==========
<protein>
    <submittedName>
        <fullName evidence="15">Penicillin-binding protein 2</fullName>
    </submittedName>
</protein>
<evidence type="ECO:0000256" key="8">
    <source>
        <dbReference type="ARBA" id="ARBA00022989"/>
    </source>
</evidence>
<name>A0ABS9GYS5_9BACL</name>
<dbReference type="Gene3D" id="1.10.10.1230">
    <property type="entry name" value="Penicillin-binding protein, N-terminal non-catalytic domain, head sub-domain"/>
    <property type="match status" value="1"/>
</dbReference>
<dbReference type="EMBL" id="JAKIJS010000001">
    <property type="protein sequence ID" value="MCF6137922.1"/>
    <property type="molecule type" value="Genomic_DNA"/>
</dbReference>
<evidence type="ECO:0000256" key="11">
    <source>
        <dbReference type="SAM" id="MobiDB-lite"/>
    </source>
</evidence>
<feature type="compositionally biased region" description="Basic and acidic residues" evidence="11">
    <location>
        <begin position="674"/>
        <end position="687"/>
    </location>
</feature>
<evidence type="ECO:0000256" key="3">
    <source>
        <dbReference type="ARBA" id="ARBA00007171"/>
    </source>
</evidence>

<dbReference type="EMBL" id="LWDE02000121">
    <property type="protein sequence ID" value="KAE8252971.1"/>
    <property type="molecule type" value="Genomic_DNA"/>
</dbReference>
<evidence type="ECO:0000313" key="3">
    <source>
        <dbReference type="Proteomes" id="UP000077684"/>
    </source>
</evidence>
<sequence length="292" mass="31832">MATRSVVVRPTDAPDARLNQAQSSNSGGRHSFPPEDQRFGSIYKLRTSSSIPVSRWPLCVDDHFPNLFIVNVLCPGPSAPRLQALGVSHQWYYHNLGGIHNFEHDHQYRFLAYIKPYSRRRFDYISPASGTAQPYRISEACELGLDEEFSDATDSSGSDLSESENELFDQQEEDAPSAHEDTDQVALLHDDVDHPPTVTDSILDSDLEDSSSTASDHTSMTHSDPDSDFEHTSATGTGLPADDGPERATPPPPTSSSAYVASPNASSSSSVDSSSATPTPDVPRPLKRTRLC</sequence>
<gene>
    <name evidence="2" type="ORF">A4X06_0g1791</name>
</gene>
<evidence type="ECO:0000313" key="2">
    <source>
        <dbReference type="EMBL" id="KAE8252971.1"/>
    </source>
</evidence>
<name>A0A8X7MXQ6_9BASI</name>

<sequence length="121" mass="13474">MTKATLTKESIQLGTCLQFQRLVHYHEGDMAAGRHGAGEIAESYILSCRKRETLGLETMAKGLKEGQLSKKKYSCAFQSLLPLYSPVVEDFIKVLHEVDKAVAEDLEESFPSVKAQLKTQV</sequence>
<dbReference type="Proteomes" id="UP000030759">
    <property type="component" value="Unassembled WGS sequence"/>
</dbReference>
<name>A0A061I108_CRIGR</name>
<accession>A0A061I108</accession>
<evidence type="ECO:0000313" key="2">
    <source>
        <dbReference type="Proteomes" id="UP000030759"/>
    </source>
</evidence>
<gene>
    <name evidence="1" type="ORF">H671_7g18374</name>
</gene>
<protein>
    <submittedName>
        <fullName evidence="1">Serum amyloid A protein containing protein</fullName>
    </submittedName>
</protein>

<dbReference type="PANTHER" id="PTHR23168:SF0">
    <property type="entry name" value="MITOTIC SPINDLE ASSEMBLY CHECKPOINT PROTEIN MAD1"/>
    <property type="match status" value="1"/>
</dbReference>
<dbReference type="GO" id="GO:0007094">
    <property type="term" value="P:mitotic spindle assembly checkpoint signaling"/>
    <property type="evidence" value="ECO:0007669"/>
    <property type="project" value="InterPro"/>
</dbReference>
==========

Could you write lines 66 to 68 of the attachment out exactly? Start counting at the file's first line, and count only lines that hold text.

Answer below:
<gene>
    <name evidence="1" type="ORF">H671_7g18374</name>
</gene>